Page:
What he lost in the way of a childhood George made up for in his teens and twenties when he left home. He traveled through Minnesota, Kansas, Arkansas, and Colorado working odd jobs and looking for a party. The partying landed him in jail, like so many of other African Americans of his generation who earned felony convictions for nonviolent, drug-related offenses. It also stripped him of what formal equality he had gained through Civil Rights.

In Alabama and forty-seven other American states, people with felony convictions lose the right to vote. In thirty-six states, their loss of voting rights remains in effect after they leave prison. And in a dozen states, including Alabama, they continue to be disenfranchised even after they have completed probation and parole - often for life. Most were jailed for nonviolent offenses in a criminal justice system legal scholar Michelle Alexander terms the "New Jim Crow." Some never even set foot in prison or jail.

Taken together, nearly six million Americans in forty-eight states - five percent of voter turnout in recent presidential elections - are currently disenfranchised because of a prior conviction. The majority of them are poor and many, like George, are men of color who subsist in deep poverty on less than $12,000 per year for a typical family of four.

People with felony convictions are not the only Americans who struggle to make their voices heard in politics. Nearly five million more American citizens residing in the nation's capitol, Puerto Rico, and the other island territories lack voting representation in Congress. And tens of millions more law-abiding citizens face informal barriers to the polls from costly photo ID requirements to long lines at the polls. They are disproportionately low-income people and people of color.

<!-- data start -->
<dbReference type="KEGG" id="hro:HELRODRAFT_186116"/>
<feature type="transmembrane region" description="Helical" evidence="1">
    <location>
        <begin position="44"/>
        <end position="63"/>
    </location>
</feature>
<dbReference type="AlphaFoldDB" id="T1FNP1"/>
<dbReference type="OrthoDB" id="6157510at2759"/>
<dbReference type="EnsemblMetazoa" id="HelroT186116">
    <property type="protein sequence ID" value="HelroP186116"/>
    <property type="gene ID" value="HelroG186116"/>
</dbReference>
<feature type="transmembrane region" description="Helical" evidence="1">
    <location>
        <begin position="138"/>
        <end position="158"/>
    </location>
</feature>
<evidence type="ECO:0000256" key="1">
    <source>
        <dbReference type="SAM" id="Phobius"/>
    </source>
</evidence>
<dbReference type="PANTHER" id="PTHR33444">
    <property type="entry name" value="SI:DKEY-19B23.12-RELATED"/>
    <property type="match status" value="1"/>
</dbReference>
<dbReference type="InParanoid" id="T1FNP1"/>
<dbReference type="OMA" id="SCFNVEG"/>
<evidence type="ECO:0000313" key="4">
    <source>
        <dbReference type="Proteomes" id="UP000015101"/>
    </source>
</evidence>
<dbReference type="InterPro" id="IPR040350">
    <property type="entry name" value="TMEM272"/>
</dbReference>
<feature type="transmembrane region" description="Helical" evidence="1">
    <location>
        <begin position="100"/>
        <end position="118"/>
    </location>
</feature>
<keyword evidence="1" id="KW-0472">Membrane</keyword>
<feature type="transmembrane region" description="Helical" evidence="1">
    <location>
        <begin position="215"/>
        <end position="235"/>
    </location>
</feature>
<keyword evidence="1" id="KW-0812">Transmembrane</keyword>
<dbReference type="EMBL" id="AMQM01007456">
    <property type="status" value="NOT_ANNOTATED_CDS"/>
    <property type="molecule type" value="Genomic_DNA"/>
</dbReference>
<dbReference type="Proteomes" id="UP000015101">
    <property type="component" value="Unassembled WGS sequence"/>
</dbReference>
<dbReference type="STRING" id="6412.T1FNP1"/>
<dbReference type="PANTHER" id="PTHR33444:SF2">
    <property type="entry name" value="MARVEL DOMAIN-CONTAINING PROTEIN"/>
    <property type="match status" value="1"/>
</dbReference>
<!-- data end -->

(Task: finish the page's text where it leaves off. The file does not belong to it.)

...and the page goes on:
The upshot, according to George? "Our government is corrupt," he tells me matter-of-factly. In a system where the vast majority of low-income people stay home on Election Day - whether by outright disenfranchisement or subtler forms of exclusion - and where they provide not even a sliver of the millions of dollars that funds campaigns, how can government possibly fulfill its purpose to represent all the people?

To George, it's just politics working as it was designed to work. "That's always been the way of politics, always will be," he concludes.

Not according to Dr. Martin Luther King, Jr. When King delivered his inaugural speech on the eve of the Montgomery Bus Boycott sixty years ago, he spoke first and foremost of democracy. "We are here [because] we are American citizens and we are determined to apply our citizenship to the fullness of its meaning."

As we mark the 60th anniversary of the boycott that launched the Civil Rights Movement in the 20th century, we would do well to remember the millions of American citizens, like George, who are struggling to earn their keep and keep their faith in a nation they do not believe has kept faith with them.

Restoring voting rights and representation to people who have served their time and to residents of Washington, DC and the territories would be a good place to start.

"King's fight ain't over with, it's a job unfinished and nobody else to carry it on," George says. Let's prove him wrong.

Daniel Weeks is author of Democracy in Poverty: A View from Below a collection of interviews and analysis collected while traveling 10,000 miles through 30 states by Greyhound bus on a poverty line budget of $16 per day.